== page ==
Social distancing measures due to the Coronavirus have caused some unexpected environmental benefits

The Coronavirus has been a burden in over 180 of the world’s countries and territories, shocking the world economy and affecting the lives of millions of people. According to the World Health Organization (WHO), since early January, the virus has internationally infected 962,977 people and killed 49,180. Because of this, countries worldwide have implemented different magnitudes of social distancing measures to combat the effects of COVID-19. These measures have caused these people to stay home from work and spend most of their time in their homes. According to NBC News, however, these practices of social distancing have allowed for some unexpected environmental benefits. ~

According to the Centre for Research on Energy and Clean Air in Finland, social distancing practices in China have caused industrial operations to be reduced by 15% to 40% in some Chinese sectors, and coal consumption at major power plants fell by 36%. China’s Ministry of Ecology and Environment released a statement Wednesday claiming that “the average number of “good quality air days” increased 21.5% in February, compared to the same period last year,” and a 25% drop was seen in China’s carbon dioxide emissions in the month of February. In other countries, such as Italy, concentrations of nitrogen dioxide have fallen drastically (Washington Post). In the United States, NBC News claimed that the average concentration of fine particulate matter — tiny particles in the air that deem air quality “dangerous” — in San Francisco have dropped by 40%. A similar drop has been experienced in Seattle (32%) and New York (28%) as well. ~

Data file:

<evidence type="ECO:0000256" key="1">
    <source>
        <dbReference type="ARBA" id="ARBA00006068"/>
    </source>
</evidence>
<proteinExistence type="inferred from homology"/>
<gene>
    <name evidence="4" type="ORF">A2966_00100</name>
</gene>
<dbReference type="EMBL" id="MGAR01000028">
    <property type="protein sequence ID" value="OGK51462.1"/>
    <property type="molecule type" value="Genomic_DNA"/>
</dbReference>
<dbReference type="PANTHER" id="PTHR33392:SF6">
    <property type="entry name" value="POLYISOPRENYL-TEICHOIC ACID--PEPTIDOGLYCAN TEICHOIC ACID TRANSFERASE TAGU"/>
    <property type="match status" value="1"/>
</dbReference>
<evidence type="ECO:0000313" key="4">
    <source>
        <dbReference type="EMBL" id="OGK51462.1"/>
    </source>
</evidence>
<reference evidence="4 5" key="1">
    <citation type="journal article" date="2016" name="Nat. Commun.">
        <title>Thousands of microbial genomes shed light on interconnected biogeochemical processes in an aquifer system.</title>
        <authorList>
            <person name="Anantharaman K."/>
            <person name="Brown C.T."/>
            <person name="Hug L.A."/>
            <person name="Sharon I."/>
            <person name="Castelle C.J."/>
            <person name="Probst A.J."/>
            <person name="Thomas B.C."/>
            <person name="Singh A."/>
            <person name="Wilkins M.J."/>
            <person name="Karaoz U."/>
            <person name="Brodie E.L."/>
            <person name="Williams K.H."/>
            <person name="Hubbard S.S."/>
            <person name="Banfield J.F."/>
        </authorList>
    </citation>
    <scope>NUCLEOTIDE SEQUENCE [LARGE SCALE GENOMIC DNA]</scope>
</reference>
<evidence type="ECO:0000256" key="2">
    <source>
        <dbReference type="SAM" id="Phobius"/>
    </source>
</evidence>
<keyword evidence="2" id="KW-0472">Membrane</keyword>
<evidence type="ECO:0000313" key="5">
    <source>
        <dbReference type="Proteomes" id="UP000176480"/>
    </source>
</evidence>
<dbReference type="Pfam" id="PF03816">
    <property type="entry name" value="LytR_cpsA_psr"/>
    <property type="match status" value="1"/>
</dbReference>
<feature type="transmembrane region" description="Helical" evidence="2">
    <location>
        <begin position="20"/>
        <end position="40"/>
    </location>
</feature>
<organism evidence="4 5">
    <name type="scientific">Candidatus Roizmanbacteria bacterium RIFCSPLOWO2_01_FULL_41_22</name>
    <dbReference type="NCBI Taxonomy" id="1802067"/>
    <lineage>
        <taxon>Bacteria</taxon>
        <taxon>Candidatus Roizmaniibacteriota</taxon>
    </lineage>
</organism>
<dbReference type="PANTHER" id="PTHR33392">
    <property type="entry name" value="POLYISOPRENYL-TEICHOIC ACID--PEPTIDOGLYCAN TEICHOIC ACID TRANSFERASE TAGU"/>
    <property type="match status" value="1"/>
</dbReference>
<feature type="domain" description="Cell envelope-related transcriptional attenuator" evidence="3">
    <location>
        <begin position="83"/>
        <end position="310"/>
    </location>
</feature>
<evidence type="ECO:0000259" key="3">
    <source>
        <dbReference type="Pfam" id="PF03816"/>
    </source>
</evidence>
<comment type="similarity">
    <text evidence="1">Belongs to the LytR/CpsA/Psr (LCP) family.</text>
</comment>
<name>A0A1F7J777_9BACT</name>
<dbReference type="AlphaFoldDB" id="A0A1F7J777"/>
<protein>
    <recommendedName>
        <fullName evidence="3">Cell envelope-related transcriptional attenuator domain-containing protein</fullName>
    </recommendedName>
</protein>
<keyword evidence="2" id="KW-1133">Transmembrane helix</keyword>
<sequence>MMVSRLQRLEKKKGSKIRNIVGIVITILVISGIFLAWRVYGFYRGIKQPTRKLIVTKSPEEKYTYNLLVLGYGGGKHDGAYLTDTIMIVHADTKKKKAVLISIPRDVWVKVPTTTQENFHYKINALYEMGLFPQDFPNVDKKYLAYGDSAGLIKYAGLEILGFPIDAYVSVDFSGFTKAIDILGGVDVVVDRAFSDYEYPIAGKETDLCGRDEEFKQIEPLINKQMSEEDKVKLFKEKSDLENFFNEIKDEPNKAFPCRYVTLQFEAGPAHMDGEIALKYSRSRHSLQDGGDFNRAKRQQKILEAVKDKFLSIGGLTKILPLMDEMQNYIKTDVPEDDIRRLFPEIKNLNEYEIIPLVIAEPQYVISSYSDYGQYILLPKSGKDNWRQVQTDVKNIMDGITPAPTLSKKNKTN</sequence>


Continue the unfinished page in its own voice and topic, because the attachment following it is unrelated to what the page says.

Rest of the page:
These decreases in pollution have sparked conversation over climate-related arguments. While some would like to restore the United States’ economy to what it was just a few months ago before the Coronavirus, others focus on reconstructing the economy to accommodate for these newly seen environmental benefits. ~

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